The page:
ANNAPOLIS – Vicki Turner owns two dogs, two cats, three turtles and a bird, but Maryland law forbids her from owning the one pet she covets: a skunk.
“I’ve always wanted one, but I can’t get one because they’re illegal in the state,” she said.
Turner wanted a skunk so badly that she started a petition drive to change the state law, and successfully lobbied Delegate George W. Owings III, D-Anne Arundel, to introduce a bill in the General Assembly to classify skunks as domestic pets.
“I’ve been bugging (Owings) for 3 years about this, and he finally agreed to file the bill,” she said.
Owings confirms the account.
“Well, I thought she was kidding at first,” he said. He had no idea skunks were once legal pets, nor that they are illegal now.
The state of Maryland holds its nose when it comes to residents keeping the critters as pets.
A 1980 law banned skunks and foxes, from being sold, bartered or traded in the state. The law was passed after reports in 1977 that a rabid skunk exposed 10 people to rabies. Unlike with dogs, there is no vaccine to inoculate skunks for the disease.
Turner, a Lothian resident, heard that some people did own skunks as pets and decided to research the animals. She said she discovered they are friendly, litter-box trainable and not any more likely to get rabies than any other animal as long as they’re kept inside. Domestic skunks, which are not captured from the wild, are usually spayed and surgically “deskunked.”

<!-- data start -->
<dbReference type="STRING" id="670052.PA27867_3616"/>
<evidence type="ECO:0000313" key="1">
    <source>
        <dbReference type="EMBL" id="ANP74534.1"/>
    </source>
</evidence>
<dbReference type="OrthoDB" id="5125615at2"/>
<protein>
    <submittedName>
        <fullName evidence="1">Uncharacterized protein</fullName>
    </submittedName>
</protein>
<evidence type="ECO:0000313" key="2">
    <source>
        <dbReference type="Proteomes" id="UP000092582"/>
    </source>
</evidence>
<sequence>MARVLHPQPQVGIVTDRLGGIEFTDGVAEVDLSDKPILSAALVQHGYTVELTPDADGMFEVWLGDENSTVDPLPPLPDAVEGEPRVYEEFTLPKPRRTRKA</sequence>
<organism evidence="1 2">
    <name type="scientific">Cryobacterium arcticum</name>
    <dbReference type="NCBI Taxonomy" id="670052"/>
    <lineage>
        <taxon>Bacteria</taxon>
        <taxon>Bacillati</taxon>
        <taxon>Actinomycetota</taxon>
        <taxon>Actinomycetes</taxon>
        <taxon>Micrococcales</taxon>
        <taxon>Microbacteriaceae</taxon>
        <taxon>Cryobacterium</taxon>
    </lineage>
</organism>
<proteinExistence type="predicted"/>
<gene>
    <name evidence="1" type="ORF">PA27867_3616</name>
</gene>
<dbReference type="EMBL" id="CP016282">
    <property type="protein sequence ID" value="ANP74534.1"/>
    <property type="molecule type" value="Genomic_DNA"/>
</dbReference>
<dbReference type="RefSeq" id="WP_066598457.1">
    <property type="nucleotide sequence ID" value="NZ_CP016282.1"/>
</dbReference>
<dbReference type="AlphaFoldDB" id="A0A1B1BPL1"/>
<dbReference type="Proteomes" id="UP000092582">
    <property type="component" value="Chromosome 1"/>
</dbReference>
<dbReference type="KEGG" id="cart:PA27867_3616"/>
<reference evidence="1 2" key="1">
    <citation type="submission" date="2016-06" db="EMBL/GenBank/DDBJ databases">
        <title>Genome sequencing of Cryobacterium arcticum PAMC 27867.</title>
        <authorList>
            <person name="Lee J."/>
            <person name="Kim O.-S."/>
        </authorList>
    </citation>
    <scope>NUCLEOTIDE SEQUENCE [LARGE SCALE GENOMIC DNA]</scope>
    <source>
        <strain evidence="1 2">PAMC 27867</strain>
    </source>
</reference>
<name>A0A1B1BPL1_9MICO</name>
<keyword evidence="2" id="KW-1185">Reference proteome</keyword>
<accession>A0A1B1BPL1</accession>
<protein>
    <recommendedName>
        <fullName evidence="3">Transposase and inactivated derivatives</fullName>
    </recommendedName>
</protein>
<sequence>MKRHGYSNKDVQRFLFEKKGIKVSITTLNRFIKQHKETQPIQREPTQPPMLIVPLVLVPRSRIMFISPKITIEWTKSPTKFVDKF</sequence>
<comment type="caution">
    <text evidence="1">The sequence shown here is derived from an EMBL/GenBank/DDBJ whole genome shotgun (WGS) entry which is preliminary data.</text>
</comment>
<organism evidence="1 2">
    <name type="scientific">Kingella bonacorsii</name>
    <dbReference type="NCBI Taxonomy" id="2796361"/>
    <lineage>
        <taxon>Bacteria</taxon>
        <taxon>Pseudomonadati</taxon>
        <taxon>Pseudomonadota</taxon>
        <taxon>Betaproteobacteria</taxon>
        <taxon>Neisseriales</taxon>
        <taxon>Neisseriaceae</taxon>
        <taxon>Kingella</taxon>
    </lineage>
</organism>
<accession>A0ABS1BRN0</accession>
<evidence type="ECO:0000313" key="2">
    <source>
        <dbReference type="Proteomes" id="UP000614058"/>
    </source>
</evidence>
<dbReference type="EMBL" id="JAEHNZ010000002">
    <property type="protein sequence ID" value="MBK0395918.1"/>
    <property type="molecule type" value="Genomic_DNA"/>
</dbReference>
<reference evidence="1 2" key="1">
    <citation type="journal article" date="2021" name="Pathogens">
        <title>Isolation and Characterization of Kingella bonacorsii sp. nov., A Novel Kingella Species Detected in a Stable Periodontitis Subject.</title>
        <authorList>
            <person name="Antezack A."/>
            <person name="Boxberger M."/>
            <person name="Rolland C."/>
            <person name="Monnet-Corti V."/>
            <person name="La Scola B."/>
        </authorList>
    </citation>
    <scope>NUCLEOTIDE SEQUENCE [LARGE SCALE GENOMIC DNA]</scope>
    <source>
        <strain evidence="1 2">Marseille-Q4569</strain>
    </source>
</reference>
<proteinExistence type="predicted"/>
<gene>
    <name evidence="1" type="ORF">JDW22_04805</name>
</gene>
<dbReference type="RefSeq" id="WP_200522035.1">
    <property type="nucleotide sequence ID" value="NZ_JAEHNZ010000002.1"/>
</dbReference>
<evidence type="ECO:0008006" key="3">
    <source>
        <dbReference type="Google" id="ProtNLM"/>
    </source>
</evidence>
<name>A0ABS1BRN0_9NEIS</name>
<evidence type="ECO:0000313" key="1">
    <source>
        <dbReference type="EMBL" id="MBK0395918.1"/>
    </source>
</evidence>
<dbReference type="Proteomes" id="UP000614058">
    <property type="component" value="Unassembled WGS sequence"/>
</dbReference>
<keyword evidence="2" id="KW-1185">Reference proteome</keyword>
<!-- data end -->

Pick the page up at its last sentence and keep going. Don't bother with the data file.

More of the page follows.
Owings gave in to Turner’s lobbying when she presented him with hundreds of signatures she gathered from his district. He pre-filed a bill to change the law for early consideration in the next legislative session.
It would be a simple change, he said: merely adding skunks to the list of domestic animals in the same way ferrets were added in 1996 despite similar fears of rabies.
Turner enlisted the help of national skunk experts to help her cause.
Jane Bone, founder of Skunks As Pets Inc., has been rescuing sick and injured animals for more than 30 years. In skunk circles, she is known as “the Skunk Lady.”
Bone, who lives in Georgia, said she encouraged Turner to fight on, because the animals can make great pets.
Because black and white skunks are illegal in Georgia, Bone said she owns blonde ones, white ones, gray ones and various shades of brown.
“I have more than one skunk, but less than 100,” she joked.
It’s a myth that skunks carry rabies, she said, citing Centers for Disease Control studies reporting there is no true carrier of rabies. Animals can only contract the disease after contact with another rabid animal.
Despite such evidence, she said, some health officials are simply resistant to new ideas. But, 18 states do allow skunks as pets, she said.
“They are rabies vector species,” said Maryland Public Health Veterinarian Clifford Johnson. “In other words, raccoons, skunks and foxes are more likely to carry rabies.”
Johnson opposes a change in the law for two reasons: the lack of a rabies vaccine for skunks and, like with dogs and cats, careless owners could expose domestic skunks to wild animals.
There is a rabies vaccine that could be effective on skunks, said Brad Kessler, head of Owners of Pet Skunks. A raccoon vaccine is being tested for applicability to skunks, he said. Only one rabies case was reported last year after 9,000 doses of raccoon vaccine were distributed around the Annapolis Neck Peninsula area.
Kessler, one of 13 skunk breeders in York, Pa., said skunks are popular pets in his state. More than 500 people subscribe to his organization’s newsletter, he said.